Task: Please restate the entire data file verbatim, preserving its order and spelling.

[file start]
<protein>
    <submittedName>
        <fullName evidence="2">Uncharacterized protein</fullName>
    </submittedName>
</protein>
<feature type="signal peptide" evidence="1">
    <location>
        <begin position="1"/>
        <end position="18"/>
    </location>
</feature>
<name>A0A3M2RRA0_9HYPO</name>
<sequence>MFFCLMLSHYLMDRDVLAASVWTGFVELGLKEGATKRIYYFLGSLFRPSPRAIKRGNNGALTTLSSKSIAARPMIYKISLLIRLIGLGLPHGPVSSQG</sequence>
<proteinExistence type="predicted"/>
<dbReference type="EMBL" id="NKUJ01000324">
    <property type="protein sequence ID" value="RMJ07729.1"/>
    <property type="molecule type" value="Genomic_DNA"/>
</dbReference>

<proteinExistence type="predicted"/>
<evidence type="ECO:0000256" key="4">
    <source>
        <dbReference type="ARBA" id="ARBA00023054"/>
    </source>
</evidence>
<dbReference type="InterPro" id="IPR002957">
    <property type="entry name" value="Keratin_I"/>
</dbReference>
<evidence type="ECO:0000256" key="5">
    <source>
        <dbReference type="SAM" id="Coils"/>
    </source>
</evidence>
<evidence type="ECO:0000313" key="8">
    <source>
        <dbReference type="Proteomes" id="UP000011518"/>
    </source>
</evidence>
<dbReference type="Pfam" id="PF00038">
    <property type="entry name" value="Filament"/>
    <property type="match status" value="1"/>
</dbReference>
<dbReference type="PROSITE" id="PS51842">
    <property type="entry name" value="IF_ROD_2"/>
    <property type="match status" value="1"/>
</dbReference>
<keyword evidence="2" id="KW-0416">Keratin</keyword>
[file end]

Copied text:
<protein>
    <submittedName>
        <fullName evidence="2">Uncharacterized protein</fullName>
    </submittedName>
</protein>
<feature type="signal peptide" evidence="1">
    <location>
        <begin position="1"/>
        <end position="18"/>
    </location>
</feature>
<name>A0A3M2RRA0_9HYPO</name>
<sequence>MFFCLMLSHYLMDRDVLAASVWTGFVELGLKEGATKRIYYFLGSLFRPSPRAIKRGNNGALTTLSSKSIAARPMIYKISLLIRLIGLGLPHGPVSSQG</sequence>
<proteinExistence type="predicted"/>
<dbReference type="EMBL" id="NKUJ01000324">
    <property type="protein sequence ID" value="RMJ07729.1"/>
    <property type="molecule type" value="Genomic_DNA"/>
</dbReference>

<proteinExistence type="predicted"/>
<evidence type="ECO:0000256" key="4">
    <source>
        <dbReference type="ARBA" id="ARBA00023054"/>
    </source>
</evidence>
<dbReference type="InterPro" id="IPR002957">
    <property type="entry name" value="Keratin_I"/>
</dbReference>
<evidence type="ECO:0000256" key="5">
    <source>
        <dbReference type="SAM" id="Coils"/>
    </source>
</evidence>
<evidence type="ECO:0000313" key="8">
    <source>
        <dbReference type="Proteomes" id="UP000011518"/>
    </source>
</evidence>
<dbReference type="Pfam" id="PF00038">
    <property type="entry name" value="Filament"/>
    <property type="match status" value="1"/>
</dbReference>
<dbReference type="PROSITE" id="PS51842">
    <property type="entry name" value="IF_ROD_2"/>
    <property type="match status" value="1"/>
</dbReference>
<keyword evidence="2" id="KW-0416">Keratin</keyword>